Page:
By Mick Holien
On the 11th day of the 11th month at the 11th hour the United States and other countries celebrate Germany’s surrender and eventual signing of the Armistice that purportedly ended World War 1.
First termed “the war to end all wars” by H.G. Wells the document – The treaty of Versaillles – proved to be anything thing but the case.
Negotiated in a six-month period leading to June, 1919, the Treaty was signed in protest by some while the Allied Forces were represented by Russia, France, Italy and Great Britain in a railroad car at Compiegne, France just outside Paris.
The U.S. Senate refused to ratify and Germany refused to sign.
President Woodrow Wilson opposed the treaty’s rigidity, instead recommending a provision to the League of Nations mandating his conditions including an “end to all war.”
Wilson also mandated open rather than secret negotiations to determine division among the Allies of land seized by the Germans.
Ironic was the death of about 3,500 Allied soldiers who were killed after the treaty was signed even though it was verified some two days before and guaranteed at 5 a.m. it would occur some six hours later.
France and Australia celebrate Veterans Day, Canada has Remembrance Day and Great Britain recognizes veterans on Remembrance Sunday, the second Sunday of May.
A note to consider Veterans does not contain an apostrophe since it marks a day for all veterans not any particular one.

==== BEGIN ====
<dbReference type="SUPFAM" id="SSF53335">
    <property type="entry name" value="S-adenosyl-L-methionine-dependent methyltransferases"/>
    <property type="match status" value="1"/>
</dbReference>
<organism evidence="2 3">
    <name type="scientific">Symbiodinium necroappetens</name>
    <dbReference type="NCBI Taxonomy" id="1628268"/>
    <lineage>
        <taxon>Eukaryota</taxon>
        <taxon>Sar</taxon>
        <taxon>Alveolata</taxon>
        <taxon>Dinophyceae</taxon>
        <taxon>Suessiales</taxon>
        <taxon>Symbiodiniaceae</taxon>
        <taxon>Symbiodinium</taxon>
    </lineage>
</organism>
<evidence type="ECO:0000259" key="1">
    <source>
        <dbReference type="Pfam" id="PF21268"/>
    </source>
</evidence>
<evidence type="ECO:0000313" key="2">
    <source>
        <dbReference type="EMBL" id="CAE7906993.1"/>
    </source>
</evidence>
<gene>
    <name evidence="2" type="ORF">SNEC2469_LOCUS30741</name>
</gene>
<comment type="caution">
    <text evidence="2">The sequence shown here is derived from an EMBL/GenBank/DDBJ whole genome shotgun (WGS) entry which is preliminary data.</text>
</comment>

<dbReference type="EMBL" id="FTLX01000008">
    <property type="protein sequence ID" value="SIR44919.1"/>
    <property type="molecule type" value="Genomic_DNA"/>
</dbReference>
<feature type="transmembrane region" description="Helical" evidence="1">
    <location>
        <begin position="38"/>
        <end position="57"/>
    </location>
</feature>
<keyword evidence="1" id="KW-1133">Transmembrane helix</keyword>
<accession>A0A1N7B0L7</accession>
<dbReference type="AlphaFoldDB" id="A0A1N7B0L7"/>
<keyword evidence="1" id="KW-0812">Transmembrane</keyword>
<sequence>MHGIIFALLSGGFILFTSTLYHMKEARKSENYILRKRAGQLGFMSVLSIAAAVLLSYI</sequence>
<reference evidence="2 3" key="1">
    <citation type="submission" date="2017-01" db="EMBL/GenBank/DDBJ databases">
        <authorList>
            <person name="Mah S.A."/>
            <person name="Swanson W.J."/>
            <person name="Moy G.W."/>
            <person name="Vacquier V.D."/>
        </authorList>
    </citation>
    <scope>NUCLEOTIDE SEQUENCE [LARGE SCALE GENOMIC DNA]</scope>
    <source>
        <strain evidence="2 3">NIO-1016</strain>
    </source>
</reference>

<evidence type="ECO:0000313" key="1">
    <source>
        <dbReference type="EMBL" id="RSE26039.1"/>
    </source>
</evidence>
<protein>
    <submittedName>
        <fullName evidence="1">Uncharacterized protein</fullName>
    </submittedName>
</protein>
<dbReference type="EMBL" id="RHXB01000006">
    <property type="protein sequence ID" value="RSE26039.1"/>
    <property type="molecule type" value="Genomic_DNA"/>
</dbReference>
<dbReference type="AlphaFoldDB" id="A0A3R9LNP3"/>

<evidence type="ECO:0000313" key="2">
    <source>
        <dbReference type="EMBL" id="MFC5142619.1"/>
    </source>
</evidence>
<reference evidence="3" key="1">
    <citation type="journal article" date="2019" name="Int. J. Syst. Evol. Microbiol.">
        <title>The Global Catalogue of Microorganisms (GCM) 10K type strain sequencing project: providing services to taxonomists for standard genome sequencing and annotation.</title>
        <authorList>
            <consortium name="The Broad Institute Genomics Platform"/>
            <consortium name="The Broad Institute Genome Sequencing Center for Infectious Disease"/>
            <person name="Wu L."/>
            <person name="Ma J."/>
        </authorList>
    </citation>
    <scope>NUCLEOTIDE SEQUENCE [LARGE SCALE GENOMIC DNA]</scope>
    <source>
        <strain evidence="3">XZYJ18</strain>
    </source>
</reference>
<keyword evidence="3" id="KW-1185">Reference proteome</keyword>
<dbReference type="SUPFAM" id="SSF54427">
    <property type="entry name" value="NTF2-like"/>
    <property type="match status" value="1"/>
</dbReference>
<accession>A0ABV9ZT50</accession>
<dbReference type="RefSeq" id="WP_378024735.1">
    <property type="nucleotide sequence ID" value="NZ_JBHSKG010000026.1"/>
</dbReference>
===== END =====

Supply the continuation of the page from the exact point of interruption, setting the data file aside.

Although I have nothing to quantify the notion, probably since Sept. 11, 2001, this nation has recognized those in uniform, be they military, police, fire, or any EMS by thanking them for their service.
Initially it seemed the uniformed person was not sure how to respond but now I fear it has become just routine and is shared without depth or appreciation.
Being as veteran of the all-volunteer force prior to the draft – I enlisted in the Navy Aug 22, 1962 to a six-year term that saw my rate as a hospital corpsman bringing my transfer to a career as a Fleet Marine Force medic.
You see little did I know the U.S. Marine Corps, as a division of the Navy, do not have their own corpsman.
Thus I have the opportunity to claim both branches although most of my career was spent in Marine fatigues while answering proudly as “Doc.”
So when I encounter uniformed personnel I always try to recognize their rank as part of their greeting and service appreciation.
Give it a little thought when you have your appreciation. They appreciate it.